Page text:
From Thomas Jefferson
July 12. 1790.
Th. Jefferson had a conference yesterday with mister Madison on the subject recommended by the President.1 he has the honor of inclosing him some considerations thereon,2 in all of which he believes mister Madison concurred. he has sketched the heads only, as the President’s mind will readily furnish the developement of each. he will wait on the president at one aclock on some other business,3 and then and at all other times be ready to enter more into the details of any part of the subject the president may chuse.
AL, DNA: RG 59, Miscellaneous Letters.
1. For GW’s request of Jefferson to consider America’s British and Spanish policies in light of information provided by British agent George Beckwith, see Alexander Hamilton to GW, 8 July 1790, source note, and Diaries description begins Donald Jackson and Dorothy Twohig, eds. The Diaries of George Washington. 6 vols. Charlottesville, Va., 1976–79. description ends , 6:87–89, 89–91nn. On 11 July 1790 Jefferson also shared his thoughts on the matter with James Monroe: “At present it is essential to let both Spain and England see that we are in a condition for war, for a number of collateral circumstances now render it probable that they will be in that condition. Our object is to feed, and theirs to fight. If we are not forced by England, we shall have a gainful time of it” (Boyd, Jefferson Papers, description begins Julian P. Boyd et al., eds. The Papers of Thomas Jefferson. 40 vols. to date. Princeton, N.J., 1950—. description ends 17:25).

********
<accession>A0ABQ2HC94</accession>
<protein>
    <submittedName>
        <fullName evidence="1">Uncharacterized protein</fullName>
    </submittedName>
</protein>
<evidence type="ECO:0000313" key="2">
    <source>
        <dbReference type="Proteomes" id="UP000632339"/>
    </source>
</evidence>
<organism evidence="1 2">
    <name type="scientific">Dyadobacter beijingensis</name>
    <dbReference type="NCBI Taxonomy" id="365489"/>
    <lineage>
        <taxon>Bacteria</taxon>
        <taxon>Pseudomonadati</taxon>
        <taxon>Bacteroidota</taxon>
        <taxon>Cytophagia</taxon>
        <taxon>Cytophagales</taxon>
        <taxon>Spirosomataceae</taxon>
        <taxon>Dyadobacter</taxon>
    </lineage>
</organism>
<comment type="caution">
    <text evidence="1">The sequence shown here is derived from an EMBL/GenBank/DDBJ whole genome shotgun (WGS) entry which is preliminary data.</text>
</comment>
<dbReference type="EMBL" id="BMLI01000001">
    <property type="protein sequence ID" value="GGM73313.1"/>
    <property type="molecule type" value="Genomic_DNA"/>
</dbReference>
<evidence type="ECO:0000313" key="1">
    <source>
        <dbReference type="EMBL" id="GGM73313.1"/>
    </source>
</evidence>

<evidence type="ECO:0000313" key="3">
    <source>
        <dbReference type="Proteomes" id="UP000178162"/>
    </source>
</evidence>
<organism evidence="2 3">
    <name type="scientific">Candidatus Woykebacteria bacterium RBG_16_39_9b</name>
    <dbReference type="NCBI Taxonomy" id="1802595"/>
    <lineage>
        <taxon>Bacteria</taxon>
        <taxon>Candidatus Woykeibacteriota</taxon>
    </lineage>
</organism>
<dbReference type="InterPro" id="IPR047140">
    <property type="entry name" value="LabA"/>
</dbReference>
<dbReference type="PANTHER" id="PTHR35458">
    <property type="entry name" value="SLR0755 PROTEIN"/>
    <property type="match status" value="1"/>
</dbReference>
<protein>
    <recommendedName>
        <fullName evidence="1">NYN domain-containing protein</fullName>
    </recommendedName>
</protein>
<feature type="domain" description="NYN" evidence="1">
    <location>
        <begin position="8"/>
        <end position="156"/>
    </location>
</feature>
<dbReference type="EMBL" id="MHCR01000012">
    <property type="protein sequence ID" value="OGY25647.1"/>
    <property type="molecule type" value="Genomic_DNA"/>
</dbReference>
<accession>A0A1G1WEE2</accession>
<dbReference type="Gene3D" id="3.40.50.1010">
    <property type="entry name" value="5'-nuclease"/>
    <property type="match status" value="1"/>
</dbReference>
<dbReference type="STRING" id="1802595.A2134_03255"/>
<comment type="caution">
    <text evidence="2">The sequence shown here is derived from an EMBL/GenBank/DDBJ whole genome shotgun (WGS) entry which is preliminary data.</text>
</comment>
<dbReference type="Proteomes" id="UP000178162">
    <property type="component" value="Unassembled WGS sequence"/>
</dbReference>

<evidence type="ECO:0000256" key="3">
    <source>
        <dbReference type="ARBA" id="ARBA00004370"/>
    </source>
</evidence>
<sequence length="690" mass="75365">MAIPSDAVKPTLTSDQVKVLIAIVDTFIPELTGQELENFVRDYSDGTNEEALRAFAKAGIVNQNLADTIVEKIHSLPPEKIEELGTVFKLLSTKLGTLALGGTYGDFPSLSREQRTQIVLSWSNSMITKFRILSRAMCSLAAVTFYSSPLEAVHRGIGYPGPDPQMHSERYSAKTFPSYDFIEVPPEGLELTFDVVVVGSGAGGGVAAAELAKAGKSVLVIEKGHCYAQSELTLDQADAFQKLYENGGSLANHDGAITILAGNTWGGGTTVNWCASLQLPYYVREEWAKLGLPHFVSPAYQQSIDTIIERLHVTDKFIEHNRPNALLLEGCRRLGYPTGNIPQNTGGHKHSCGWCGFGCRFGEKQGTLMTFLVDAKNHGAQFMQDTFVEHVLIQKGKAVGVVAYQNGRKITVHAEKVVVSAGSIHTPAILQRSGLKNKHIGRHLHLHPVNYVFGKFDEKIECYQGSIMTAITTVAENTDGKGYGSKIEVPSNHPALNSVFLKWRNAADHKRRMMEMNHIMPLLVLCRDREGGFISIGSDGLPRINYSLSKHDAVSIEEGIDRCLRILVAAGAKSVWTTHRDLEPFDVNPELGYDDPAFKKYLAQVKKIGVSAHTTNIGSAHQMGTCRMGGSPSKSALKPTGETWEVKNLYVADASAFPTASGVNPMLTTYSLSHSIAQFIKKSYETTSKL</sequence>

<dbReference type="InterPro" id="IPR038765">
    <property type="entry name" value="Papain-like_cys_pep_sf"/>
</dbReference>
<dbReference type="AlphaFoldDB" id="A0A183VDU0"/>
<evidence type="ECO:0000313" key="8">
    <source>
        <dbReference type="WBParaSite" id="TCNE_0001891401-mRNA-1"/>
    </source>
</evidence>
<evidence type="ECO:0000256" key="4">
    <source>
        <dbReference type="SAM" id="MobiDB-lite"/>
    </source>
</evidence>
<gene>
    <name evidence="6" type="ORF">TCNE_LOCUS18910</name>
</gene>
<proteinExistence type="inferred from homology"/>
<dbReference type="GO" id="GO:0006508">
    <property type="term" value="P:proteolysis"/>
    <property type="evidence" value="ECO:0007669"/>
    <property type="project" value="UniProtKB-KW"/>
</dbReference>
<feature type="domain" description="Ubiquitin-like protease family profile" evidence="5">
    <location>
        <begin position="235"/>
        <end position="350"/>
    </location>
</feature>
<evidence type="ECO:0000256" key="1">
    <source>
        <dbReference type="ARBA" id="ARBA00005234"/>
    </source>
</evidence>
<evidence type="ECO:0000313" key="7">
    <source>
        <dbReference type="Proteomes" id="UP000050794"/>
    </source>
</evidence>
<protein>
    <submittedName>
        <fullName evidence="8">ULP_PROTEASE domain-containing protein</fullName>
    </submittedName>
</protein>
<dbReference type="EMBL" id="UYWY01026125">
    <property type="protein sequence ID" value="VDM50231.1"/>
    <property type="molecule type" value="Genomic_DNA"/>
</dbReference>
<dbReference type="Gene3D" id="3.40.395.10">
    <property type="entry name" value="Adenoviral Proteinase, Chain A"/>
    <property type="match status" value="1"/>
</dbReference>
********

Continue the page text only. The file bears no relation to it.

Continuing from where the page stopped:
3. In the 12 July 1790 entry of his diary, GW mentions neither meeting with the secretary of state nor Jefferson’s “other business.” After sitting for the artist John Trumbull until ten thirty that morning, GW received at noon the joint committee of Congress that presented for his signature “An Act for Establishing the Temporary & permanent Seat of the Government of the United States” and “An Act further to provide for the payment of the Invalid Pensioners of the United States” (Diaries description begins Donald Jackson and Dorothy Twohig, eds. The Diaries of George Washington. 6 vols. Charlottesville, Va., 1976–79. description ends , 6:94).